T R Roosevelt

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"Men say he [Teddy Roosevelt] is not safe. He is not safe for the men who wish to prosecute selfish schemes to the public detriment . . . who wish government to be conducted with greater reference to campaign contributions than to the public good . . . who wish to draw the President of the United States into a corner and make whispered arrangements which they dare not have known by their constituents.  Elihu Root, 1904.

Teddy Roosevelt devoted his adult life to civil service in order to make life for American citizens better. He was a man with a large collection of interests; a man who possessed incredible knowledge; and a man who knew how to interact with people and make them like him. He had a great zest for life and wanted to be admired and in the limelight all of the time. He was a powerful speaker who used his body to make his points strongly in order to enliven the audience. He was also a perfect gentleman who detested dirty jokes and sent for dueling pistols any time anyone made any sign that they were interested in his wife.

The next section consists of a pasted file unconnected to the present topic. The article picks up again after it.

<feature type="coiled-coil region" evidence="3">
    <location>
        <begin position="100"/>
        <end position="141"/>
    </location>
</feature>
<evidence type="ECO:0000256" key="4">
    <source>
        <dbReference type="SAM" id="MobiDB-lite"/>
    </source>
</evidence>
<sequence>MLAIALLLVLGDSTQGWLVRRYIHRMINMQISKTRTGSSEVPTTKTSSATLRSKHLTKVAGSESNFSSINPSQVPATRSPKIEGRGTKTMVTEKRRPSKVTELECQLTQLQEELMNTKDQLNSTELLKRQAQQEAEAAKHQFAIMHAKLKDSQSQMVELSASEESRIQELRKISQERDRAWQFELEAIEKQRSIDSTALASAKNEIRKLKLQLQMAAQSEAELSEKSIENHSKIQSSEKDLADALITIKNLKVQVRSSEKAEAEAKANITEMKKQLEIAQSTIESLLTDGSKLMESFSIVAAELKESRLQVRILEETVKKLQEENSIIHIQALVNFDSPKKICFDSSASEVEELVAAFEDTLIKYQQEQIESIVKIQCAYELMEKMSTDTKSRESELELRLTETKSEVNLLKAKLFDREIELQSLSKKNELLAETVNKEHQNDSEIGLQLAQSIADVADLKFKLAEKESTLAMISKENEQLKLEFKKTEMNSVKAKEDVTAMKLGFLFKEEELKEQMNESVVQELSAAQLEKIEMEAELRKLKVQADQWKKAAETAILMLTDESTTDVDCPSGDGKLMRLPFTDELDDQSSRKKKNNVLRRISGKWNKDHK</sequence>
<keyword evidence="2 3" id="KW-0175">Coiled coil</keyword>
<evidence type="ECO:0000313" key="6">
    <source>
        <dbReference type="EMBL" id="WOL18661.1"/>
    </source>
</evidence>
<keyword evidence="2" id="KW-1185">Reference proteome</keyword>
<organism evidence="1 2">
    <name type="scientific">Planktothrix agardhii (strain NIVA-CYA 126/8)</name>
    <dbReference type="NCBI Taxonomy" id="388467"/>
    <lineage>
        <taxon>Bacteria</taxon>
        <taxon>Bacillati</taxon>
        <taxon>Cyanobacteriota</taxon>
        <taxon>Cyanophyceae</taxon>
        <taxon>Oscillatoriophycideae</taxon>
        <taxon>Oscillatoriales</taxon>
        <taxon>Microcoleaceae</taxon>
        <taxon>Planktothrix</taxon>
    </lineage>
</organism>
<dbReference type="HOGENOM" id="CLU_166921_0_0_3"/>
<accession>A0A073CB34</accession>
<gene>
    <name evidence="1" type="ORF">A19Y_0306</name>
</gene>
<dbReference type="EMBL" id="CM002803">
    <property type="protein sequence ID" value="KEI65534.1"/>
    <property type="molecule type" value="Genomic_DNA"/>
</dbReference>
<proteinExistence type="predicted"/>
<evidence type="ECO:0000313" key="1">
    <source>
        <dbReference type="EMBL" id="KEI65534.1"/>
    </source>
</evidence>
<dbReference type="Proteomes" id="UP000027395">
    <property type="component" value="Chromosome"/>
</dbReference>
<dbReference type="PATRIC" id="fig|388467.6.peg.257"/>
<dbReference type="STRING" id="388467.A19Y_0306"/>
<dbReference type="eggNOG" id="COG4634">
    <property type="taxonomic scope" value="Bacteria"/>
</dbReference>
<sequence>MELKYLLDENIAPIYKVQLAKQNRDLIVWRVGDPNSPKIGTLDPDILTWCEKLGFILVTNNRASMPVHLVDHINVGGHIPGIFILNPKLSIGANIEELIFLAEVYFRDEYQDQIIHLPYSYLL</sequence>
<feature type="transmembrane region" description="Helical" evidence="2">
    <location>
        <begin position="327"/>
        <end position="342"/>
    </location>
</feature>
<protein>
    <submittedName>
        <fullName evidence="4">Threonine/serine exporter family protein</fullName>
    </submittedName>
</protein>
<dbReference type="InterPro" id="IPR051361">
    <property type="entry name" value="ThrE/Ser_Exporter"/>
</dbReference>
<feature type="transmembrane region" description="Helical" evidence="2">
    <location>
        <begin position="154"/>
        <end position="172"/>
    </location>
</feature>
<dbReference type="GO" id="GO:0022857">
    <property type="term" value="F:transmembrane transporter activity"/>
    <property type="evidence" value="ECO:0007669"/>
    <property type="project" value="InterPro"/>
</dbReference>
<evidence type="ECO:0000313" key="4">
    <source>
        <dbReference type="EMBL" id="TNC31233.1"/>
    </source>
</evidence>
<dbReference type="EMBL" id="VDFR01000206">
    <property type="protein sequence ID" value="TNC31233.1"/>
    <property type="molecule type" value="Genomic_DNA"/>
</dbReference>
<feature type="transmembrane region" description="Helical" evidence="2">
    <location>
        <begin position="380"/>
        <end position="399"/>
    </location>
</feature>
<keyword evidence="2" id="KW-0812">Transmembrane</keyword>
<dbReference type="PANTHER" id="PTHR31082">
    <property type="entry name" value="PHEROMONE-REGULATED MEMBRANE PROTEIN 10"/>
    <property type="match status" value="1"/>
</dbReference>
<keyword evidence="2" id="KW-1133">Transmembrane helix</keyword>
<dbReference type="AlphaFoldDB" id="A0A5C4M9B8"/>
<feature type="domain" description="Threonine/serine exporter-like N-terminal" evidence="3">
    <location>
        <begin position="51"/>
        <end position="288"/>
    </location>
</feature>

Roosevelt was a new type of politician that ended the Gilded Age politician's control. The Gilded Age politics are described by John J Newman in United States History as " ¦ the era of "forgettable  presidents, none of whom served two consecutive terms, and of politicians who largely ignored problems arising from the growth of industry in cities. The two major parties in these years avoided taking a stand on controversial issues.  (380) Roosevelt changed this by taking a stand on issues as a state senator, governor and as the president. He took a stand even though he lost some support. He did what he believed to be right taking very few cues from his senior politicians in his Republican Party. During the gilded age, when Roosevelt was ending college and starting his political life, the government allowed the industry to grow with any interference. An abundance of money was being made f

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